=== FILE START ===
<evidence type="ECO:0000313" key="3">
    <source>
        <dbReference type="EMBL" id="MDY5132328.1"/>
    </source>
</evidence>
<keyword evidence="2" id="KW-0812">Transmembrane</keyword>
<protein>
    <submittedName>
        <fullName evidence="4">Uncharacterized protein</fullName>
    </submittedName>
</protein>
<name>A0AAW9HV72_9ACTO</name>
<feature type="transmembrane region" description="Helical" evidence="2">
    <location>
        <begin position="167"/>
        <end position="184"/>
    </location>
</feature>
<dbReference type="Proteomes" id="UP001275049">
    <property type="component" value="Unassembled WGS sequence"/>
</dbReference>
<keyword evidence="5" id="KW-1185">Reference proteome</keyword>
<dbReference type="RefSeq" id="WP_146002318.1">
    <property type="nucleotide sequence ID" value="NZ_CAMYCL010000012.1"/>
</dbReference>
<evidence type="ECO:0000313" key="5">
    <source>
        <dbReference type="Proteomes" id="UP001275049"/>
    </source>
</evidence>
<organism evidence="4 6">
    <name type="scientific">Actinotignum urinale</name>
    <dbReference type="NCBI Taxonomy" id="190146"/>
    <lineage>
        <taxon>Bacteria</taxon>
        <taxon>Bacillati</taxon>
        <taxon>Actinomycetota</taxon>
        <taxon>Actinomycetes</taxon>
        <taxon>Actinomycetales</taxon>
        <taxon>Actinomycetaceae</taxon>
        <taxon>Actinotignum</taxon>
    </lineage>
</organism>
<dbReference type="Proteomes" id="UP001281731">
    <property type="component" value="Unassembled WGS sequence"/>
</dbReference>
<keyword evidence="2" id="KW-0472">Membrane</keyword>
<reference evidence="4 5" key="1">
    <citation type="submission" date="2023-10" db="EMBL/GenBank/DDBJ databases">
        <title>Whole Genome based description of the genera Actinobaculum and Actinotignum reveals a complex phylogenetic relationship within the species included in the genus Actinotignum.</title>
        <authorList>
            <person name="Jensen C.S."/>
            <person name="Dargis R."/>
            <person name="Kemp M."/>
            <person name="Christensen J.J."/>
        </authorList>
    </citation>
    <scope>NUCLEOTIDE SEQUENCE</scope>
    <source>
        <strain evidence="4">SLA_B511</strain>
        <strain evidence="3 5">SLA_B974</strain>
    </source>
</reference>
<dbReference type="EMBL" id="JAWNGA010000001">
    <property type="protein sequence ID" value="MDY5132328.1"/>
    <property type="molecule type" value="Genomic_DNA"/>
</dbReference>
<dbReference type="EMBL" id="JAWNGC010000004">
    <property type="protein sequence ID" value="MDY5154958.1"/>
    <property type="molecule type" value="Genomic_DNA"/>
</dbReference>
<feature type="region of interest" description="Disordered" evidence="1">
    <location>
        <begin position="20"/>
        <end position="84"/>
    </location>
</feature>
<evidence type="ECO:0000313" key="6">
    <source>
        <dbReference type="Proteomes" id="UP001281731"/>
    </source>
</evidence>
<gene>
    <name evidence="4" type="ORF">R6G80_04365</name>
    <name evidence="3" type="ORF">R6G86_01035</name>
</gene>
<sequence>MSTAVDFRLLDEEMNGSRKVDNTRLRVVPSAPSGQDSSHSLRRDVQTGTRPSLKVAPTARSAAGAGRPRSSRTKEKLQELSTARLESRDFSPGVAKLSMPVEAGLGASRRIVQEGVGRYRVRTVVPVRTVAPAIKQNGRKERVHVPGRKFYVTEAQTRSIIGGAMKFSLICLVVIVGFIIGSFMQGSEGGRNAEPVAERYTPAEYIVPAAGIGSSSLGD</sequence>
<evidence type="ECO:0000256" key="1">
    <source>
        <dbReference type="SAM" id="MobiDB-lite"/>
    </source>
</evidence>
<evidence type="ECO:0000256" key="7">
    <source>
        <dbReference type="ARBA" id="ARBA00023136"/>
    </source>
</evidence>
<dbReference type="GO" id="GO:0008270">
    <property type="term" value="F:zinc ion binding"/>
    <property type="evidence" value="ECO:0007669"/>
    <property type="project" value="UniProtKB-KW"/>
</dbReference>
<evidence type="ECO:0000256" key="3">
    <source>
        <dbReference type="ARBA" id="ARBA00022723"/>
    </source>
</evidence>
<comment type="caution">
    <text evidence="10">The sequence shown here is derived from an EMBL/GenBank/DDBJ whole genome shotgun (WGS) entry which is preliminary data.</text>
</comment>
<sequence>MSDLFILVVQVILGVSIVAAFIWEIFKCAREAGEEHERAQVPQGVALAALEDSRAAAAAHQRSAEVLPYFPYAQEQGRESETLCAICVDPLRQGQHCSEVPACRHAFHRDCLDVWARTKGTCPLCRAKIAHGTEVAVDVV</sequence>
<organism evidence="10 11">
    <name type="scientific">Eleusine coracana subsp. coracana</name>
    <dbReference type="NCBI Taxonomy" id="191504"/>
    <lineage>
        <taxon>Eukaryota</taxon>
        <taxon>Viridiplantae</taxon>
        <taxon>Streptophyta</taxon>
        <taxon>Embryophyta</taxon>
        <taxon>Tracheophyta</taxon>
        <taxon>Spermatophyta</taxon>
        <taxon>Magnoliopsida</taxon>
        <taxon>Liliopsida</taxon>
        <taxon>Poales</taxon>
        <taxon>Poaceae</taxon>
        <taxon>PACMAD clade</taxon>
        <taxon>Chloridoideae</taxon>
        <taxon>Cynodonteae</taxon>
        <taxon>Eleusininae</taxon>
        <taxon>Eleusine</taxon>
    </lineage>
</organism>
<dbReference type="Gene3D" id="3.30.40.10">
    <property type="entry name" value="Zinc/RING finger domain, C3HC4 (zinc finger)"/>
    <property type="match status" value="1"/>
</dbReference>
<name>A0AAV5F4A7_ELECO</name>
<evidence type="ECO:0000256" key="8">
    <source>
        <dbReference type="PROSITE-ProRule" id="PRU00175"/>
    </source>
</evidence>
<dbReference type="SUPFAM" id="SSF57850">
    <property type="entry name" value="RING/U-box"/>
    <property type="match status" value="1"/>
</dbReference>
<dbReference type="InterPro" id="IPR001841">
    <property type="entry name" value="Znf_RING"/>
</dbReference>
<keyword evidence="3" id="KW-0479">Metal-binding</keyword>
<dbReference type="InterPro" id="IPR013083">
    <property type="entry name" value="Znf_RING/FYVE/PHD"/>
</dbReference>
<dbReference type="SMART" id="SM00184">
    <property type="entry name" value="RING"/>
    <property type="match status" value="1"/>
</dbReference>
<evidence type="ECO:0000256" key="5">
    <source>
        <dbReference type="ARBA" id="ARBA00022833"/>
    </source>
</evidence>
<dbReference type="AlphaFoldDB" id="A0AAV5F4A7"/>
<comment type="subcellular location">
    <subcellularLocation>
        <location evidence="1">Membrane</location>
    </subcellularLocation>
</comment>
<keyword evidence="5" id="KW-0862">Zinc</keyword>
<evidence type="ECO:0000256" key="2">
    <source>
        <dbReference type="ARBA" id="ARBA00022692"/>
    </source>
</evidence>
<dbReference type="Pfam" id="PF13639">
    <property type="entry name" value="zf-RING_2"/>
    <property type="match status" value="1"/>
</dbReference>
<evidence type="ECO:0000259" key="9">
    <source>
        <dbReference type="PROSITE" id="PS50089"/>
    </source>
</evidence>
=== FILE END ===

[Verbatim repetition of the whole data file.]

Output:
<evidence type="ECO:0000313" key="3">
    <source>
        <dbReference type="EMBL" id="MDY5132328.1"/>
    </source>
</evidence>
<keyword evidence="2" id="KW-0812">Transmembrane</keyword>
<protein>
    <submittedName>
        <fullName evidence="4">Uncharacterized protein</fullName>
    </submittedName>
</protein>
<name>A0AAW9HV72_9ACTO</name>
<feature type="transmembrane region" description="Helical" evidence="2">
    <location>
        <begin position="167"/>
        <end position="184"/>
    </location>
</feature>
<dbReference type="Proteomes" id="UP001275049">
    <property type="component" value="Unassembled WGS sequence"/>
</dbReference>
<keyword evidence="5" id="KW-1185">Reference proteome</keyword>
<dbReference type="RefSeq" id="WP_146002318.1">
    <property type="nucleotide sequence ID" value="NZ_CAMYCL010000012.1"/>
</dbReference>
<evidence type="ECO:0000313" key="5">
    <source>
        <dbReference type="Proteomes" id="UP001275049"/>
    </source>
</evidence>
<organism evidence="4 6">
    <name type="scientific">Actinotignum urinale</name>
    <dbReference type="NCBI Taxonomy" id="190146"/>
    <lineage>
        <taxon>Bacteria</taxon>
        <taxon>Bacillati</taxon>
        <taxon>Actinomycetota</taxon>
        <taxon>Actinomycetes</taxon>
        <taxon>Actinomycetales</taxon>
        <taxon>Actinomycetaceae</taxon>
        <taxon>Actinotignum</taxon>
    </lineage>
</organism>
<dbReference type="Proteomes" id="UP001281731">
    <property type="component" value="Unassembled WGS sequence"/>
</dbReference>
<keyword evidence="2" id="KW-0472">Membrane</keyword>
<reference evidence="4 5" key="1">
    <citation type="submission" date="2023-10" db="EMBL/GenBank/DDBJ databases">
        <title>Whole Genome based description of the genera Actinobaculum and Actinotignum reveals a complex phylogenetic relationship within the species included in the genus Actinotignum.</title>
        <authorList>
            <person name="Jensen C.S."/>
            <person name="Dargis R."/>
            <person name="Kemp M."/>
            <person name="Christensen J.J."/>
        </authorList>
    </citation>
    <scope>NUCLEOTIDE SEQUENCE</scope>
    <source>
        <strain evidence="4">SLA_B511</strain>
        <strain evidence="3 5">SLA_B974</strain>
    </source>
</reference>
<dbReference type="EMBL" id="JAWNGA010000001">
    <property type="protein sequence ID" value="MDY5132328.1"/>
    <property type="molecule type" value="Genomic_DNA"/>
</dbReference>
<dbReference type="EMBL" id="JAWNGC010000004">
    <property type="protein sequence ID" value="MDY5154958.1"/>
    <property type="molecule type" value="Genomic_DNA"/>
</dbReference>
<feature type="region of interest" description="Disordered" evidence="1">
    <location>
        <begin position="20"/>
        <end position="84"/>
    </location>
</feature>
<evidence type="ECO:0000313" key="6">
    <source>
        <dbReference type="Proteomes" id="UP001281731"/>
    </source>
</evidence>
<gene>
    <name evidence="4" type="ORF">R6G80_04365</name>
    <name evidence="3" type="ORF">R6G86_01035</name>
</gene>
<sequence>MSTAVDFRLLDEEMNGSRKVDNTRLRVVPSAPSGQDSSHSLRRDVQTGTRPSLKVAPTARSAAGAGRPRSSRTKEKLQELSTARLESRDFSPGVAKLSMPVEAGLGASRRIVQEGVGRYRVRTVVPVRTVAPAIKQNGRKERVHVPGRKFYVTEAQTRSIIGGAMKFSLICLVVIVGFIIGSFMQGSEGGRNAEPVAERYTPAEYIVPAAGIGSSSLGD</sequence>
<evidence type="ECO:0000256" key="1">
    <source>
        <dbReference type="SAM" id="MobiDB-lite"/>
    </source>
</evidence>
<evidence type="ECO:0000256" key="7">
    <source>
        <dbReference type="ARBA" id="ARBA00023136"/>
    </source>
</evidence>
<dbReference type="GO" id="GO:0008270">
    <property type="term" value="F:zinc ion binding"/>
    <property type="evidence" value="ECO:0007669"/>
    <property type="project" value="UniProtKB-KW"/>
</dbReference>
<evidence type="ECO:0000256" key="3">
    <source>
        <dbReference type="ARBA" id="ARBA00022723"/>
    </source>
</evidence>
<comment type="caution">
    <text evidence="10">The sequence shown here is derived from an EMBL/GenBank/DDBJ whole genome shotgun (WGS) entry which is preliminary data.</text>
</comment>
<sequence>MSDLFILVVQVILGVSIVAAFIWEIFKCAREAGEEHERAQVPQGVALAALEDSRAAAAAHQRSAEVLPYFPYAQEQGRESETLCAICVDPLRQGQHCSEVPACRHAFHRDCLDVWARTKGTCPLCRAKIAHGTEVAVDVV</sequence>
<organism evidence="10 11">
    <name type="scientific">Eleusine coracana subsp. coracana</name>
    <dbReference type="NCBI Taxonomy" id="191504"/>
    <lineage>
        <taxon>Eukaryota</taxon>
        <taxon>Viridiplantae</taxon>
        <taxon>Streptophyta</taxon>
        <taxon>Embryophyta</taxon>
        <taxon>Tracheophyta</taxon>
        <taxon>Spermatophyta</taxon>
        <taxon>Magnoliopsida</taxon>
        <taxon>Liliopsida</taxon>
        <taxon>Poales</taxon>
        <taxon>Poaceae</taxon>
        <taxon>PACMAD clade</taxon>
        <taxon>Chloridoideae</taxon>
        <taxon>Cynodonteae</taxon>
        <taxon>Eleusininae</taxon>
        <taxon>Eleusine</taxon>
    </lineage>
</organism>
<dbReference type="Gene3D" id="3.30.40.10">
    <property type="entry name" value="Zinc/RING finger domain, C3HC4 (zinc finger)"/>
    <property type="match status" value="1"/>
</dbReference>
<name>A0AAV5F4A7_ELECO</name>
<evidence type="ECO:0000256" key="8">
    <source>
        <dbReference type="PROSITE-ProRule" id="PRU00175"/>
    </source>
</evidence>
<dbReference type="SUPFAM" id="SSF57850">
    <property type="entry name" value="RING/U-box"/>
    <property type="match status" value="1"/>
</dbReference>
<dbReference type="InterPro" id="IPR001841">
    <property type="entry name" value="Znf_RING"/>
</dbReference>
<keyword evidence="3" id="KW-0479">Metal-binding</keyword>
<dbReference type="InterPro" id="IPR013083">
    <property type="entry name" value="Znf_RING/FYVE/PHD"/>
</dbReference>
<dbReference type="SMART" id="SM00184">
    <property type="entry name" value="RING"/>
    <property type="match status" value="1"/>
</dbReference>
<evidence type="ECO:0000256" key="5">
    <source>
        <dbReference type="ARBA" id="ARBA00022833"/>
    </source>
</evidence>
<dbReference type="AlphaFoldDB" id="A0AAV5F4A7"/>
<comment type="subcellular location">
    <subcellularLocation>
        <location evidence="1">Membrane</location>
    </subcellularLocation>
</comment>
<keyword evidence="5" id="KW-0862">Zinc</keyword>
<evidence type="ECO:0000256" key="2">
    <source>
        <dbReference type="ARBA" id="ARBA00022692"/>
    </source>
</evidence>
<dbReference type="Pfam" id="PF13639">
    <property type="entry name" value="zf-RING_2"/>
    <property type="match status" value="1"/>
</dbReference>
<evidence type="ECO:0000259" key="9">
    <source>
        <dbReference type="PROSITE" id="PS50089"/>
    </source>
</evidence>